Asking questions isn’t easy, but it’s very important. Regardless of the type of interview, the value of the answers will always depend on the strength of the questions asked. In media, the right question can lead to a breaking news story or a strong quote that will help frame your entire story. The wrong question could stop the interview cold in its tracks, offend the interviewee, or cause them to lose interest.
When I was asked to join Under30CEO as Interview Editor, I didn’t think twice about interviews being a different challenge than writing an article about someone or a company. I had been writing for six years and thought that I was more than capable. Not only was I tasked with interviewing top young entrepreneurs to write articles highlighting them and the interview, each interview is published as a raw audiopodcast on iTunes. I can’t hide behind bad questions because audio proof is available for the world to hear. After my first interview went live, I nearly lost the job. Thankfully, they gave me a second chance and we’ve been going strong for nearly two years.
To help you conduct your first media interview, or just to give insight on how I go about asking great questions, here are my tips followed by sample questions.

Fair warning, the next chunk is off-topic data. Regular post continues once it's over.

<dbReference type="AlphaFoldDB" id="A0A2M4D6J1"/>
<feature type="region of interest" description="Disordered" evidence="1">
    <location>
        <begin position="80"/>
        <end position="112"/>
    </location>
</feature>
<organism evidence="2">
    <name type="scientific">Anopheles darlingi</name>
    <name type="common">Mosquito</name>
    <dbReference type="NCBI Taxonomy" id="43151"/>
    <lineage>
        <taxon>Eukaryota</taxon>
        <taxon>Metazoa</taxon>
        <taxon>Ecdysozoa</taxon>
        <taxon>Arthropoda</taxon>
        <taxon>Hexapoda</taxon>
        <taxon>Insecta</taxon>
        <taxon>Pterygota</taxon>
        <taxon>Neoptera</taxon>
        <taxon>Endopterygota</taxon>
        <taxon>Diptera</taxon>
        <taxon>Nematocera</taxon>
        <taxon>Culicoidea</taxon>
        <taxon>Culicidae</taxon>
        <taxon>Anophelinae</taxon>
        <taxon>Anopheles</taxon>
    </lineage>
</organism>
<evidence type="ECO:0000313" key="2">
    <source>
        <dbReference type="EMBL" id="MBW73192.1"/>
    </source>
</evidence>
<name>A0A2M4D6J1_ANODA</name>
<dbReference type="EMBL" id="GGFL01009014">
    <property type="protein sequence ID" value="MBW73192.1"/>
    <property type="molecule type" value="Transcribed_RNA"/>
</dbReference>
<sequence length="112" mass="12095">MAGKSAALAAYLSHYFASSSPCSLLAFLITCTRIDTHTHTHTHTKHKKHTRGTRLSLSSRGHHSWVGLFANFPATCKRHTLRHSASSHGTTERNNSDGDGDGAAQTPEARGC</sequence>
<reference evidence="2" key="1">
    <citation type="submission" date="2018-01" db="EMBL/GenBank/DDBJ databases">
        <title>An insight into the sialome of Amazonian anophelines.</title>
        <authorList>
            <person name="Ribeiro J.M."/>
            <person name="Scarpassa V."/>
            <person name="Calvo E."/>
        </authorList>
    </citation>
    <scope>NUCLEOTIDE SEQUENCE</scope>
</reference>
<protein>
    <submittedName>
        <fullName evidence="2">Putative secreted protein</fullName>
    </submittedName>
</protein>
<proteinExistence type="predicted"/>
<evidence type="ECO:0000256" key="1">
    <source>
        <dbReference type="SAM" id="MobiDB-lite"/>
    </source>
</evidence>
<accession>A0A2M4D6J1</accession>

Tips for asking the right questions
- DO YOUR RESEARCH!
- Unfluff it
Additional tip: If questions that lead to a yes or no have to be a part of the interview, try to back-load the interview with them. You want to start with questions that will help them get comfortable and give in-depth answers. If you start an interview with a couple quick questions, the interviewee will tend to get in that habit and continue to give short answers for the rest of your conversation.
- Don’t answer the question for them
- Leave room for a follow-up
- Keep it simple
For an example subject, I’ll ask questions as if I were a reader of this article and wanted to learn how to ask the best possible questions during an interview.
- What are the best few ways to help an interviewee open up during an interview?
- (follow-up) Why does this work, and how can anyone apply this technique to their interviews?
- How can you turn around an interview if it starts to go up in flames?
- How do you deal with an interviewee that clearly doesn’t want to be a part of the interview?
- What’s the best way to contact you for more information?
Thanks for asking! Want to keep this conversation going? Email me at Michael@TrepRep.com
Interested in Why I’m Publishing 365 Times in 2015? Read the first post of 2015 here!Want to be a part of my series? Share topic ideas or volunteer for an interview in the comments below.
Michael Luchies is the Founder of TrepRep, Director of Content Programming forPursuit, Interview Editor for Under30CEO, Entrepreneurship Lecturer at Illinois State University, TEW 2 contributor, and writer of all things entrepreneurship. Connect with Michael on Google+, LinkedIn, Facebook and Twitter.